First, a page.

Why Christians Believe in the Trinity

Question from a Site Viewer
I believe that there is one God and the Trinity is fake. But so many people believe in the Trinity. Please explain.

Tim’s Answer
You state that you believe that there is one God and that the Trinity is fake. Yet, you acknowledge that many people believe in the Trinity. You ask for an explanation of why people believe in the Trinity.

We would know very little about God if He did not reveal Himself to us. While we can see the splendor and glory of the created world, including the stars and galaxies and we can deduce from the created order that God must be very great, we really can know very little about God except for what He tells us about Himself. The Christian religion then is based on what God has said about Himself in His Holy Scriptures. If someone does not accept what the prophets and apostles have said, then one will have no basis for believing in the Christian view of God. This is true also of the Muslim faith. Muslims believe in a certain view of God because that is what the Koran teaches. Those who follow the Koran will hold to the view of God set forth in the Koran. So it is with Christians. Because Christians follow the sacred teachings given by the prophets who came before Christ and by the apostles that Jesus appointed to tell about Him, Christians accept the teaching about God found in these sacred books.

Though many Muslims teach that Jews, Christians, and Muslims all believe in the same God, it is certainly true that Jews, Muslims, and Christians have different views of that God, and those differences are based on the sacred writings that each accept. Long before the Koran was published, God had spoken to people about Himself in sacred writings. At the very beginning of the sacred texts, in Genesis 1:1, the Hebrew word for God is plural and the verb is singular. While most scholars accept that the word “God” here in Genesis 1:1 is a plural of majesty, the word holds open a mystery in God. Just a few verses later, still in the creation account, God speaks of Himself as “us” and “our” (Genesis 1:26). Again, there are many possible explanations of this verse, with some saying that God and the angels are in view, but men are not ever said to be made in the image of angels, but in God’s image. God elsewhere speaks of Himself in plural form in the writings of Moses (Genesis 11:7) and in the writings of the prophet Isaiah (Isaiah 6:8). In the days of Abraham, we find Moses recording that the LORD rained brimstone and fire on Sodom and Gomorrah from the LORD out of the heavens. Again, the verse does not prove the Trinity, but does raise questions about why would God say that He rained fire from God rather than say He rained fire from Himself?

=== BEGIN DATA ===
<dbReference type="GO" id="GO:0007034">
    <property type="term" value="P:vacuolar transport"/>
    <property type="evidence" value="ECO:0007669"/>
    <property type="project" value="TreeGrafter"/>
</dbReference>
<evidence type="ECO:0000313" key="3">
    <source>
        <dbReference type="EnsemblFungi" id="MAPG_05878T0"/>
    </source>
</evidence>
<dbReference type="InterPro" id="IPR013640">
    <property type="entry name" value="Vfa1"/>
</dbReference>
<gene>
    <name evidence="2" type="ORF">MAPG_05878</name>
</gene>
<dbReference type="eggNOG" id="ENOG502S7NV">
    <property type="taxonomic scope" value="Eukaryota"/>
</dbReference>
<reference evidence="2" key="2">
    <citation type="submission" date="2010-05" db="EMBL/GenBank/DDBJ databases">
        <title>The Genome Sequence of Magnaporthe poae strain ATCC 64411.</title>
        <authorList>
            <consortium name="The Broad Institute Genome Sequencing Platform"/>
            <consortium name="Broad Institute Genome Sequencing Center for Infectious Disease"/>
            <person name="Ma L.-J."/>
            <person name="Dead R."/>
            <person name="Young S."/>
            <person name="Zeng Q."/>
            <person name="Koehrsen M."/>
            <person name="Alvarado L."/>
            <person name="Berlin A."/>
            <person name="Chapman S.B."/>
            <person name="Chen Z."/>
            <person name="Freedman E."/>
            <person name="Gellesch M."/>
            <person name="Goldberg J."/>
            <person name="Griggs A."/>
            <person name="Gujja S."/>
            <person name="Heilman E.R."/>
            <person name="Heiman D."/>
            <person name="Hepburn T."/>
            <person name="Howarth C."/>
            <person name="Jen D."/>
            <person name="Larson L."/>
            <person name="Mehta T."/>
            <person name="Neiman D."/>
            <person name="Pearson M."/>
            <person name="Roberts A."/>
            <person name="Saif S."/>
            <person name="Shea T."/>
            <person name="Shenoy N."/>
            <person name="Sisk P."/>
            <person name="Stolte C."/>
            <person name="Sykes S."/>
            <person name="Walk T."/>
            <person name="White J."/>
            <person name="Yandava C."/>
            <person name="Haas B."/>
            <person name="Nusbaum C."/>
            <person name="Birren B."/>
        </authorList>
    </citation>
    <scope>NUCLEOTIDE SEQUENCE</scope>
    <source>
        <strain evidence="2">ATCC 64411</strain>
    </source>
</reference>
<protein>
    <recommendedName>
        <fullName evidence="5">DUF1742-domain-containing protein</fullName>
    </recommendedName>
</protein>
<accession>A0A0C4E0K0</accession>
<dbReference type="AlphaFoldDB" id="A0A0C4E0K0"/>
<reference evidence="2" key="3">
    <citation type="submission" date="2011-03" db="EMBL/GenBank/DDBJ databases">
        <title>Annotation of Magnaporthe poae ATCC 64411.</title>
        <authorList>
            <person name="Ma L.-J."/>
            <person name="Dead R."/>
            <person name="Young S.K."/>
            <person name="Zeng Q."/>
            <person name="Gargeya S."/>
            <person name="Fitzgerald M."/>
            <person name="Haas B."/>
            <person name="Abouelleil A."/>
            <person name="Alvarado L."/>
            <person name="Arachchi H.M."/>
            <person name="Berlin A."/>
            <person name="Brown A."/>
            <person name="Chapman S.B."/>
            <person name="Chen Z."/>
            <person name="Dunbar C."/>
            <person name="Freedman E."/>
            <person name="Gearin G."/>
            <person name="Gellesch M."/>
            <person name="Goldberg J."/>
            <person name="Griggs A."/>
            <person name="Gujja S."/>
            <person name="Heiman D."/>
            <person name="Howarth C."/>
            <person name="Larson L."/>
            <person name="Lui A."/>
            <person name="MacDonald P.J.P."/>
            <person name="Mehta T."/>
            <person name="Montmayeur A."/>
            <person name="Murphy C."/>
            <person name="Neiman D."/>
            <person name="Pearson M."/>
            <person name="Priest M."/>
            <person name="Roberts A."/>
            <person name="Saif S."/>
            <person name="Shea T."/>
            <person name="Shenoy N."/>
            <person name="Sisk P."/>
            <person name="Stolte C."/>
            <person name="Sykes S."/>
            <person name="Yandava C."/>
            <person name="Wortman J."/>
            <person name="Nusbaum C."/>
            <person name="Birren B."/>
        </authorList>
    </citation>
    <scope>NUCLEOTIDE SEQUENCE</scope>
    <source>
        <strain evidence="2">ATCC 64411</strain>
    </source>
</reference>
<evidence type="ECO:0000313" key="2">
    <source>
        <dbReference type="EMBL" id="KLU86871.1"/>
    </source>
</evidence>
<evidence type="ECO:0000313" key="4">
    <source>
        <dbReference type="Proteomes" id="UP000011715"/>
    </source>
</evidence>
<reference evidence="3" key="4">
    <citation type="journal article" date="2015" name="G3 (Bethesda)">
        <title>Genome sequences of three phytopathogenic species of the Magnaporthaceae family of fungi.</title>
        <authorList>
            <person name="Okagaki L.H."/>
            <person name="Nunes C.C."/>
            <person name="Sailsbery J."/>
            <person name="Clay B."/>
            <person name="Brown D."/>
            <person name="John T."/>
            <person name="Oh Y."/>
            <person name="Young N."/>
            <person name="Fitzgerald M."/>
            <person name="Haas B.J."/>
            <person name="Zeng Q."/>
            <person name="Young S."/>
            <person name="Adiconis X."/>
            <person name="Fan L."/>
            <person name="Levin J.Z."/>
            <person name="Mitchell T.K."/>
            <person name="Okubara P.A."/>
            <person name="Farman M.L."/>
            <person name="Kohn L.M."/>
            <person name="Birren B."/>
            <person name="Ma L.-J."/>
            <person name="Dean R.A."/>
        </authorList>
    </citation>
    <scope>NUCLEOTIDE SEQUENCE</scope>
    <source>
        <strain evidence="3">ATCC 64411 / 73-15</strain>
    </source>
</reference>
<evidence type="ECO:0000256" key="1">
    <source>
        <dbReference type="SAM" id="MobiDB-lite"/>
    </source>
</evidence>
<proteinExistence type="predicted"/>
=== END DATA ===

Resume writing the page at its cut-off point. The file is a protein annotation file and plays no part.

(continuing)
In Exodus 3, God appeared to the prophet Moses. As Moses records the encounter, Moses first tells us that

“the Angel of the LORD appeared to him in a flame of fire from the midst of a bush.”
Exodus 3:2

When Moses drew near, God called to him from the midst of the bush (Exodus 3:4). Who is the Angel of the LORD and what is His relationship with God? Here in this passage, they seem to be equated. They also seem to be equated in Judges 6:11-22, where the sacred Scripture records God’s encounter with Gideon. First we are told in Judges 6:11 that the Angel of the Lord came and sat under a tree and appeared to Gideon. He did not say “I am with you.” Rather, He said “The LORD is with you.” When Gideon responds, however, we are told that “the LORD turned to him and said” (Judges 6:14, 16). Yet, again, this personage is called “the Angel of God” (Judges 6:20). So, there seems to be some connection between the Angel (the messenger of God) and God Himself, a connection that seems intriguing. Again, in Judges 13, Manoah equates seeing the Angel of the LORD as seeing God (Judges 13:21-22). But if He is God, why is He called the messenger (the word translated angel) of God? We find the Angel of the LORD equated with God Himself again in the great account of the sacrifice of Isaac recorded in Genesis 22 by the prophet Moses. (I realize that Muslims hold to the belief that the sacrifice actually involved Ishmael, but the sacred texts Christians and Jews accept record the son as being Isaac.)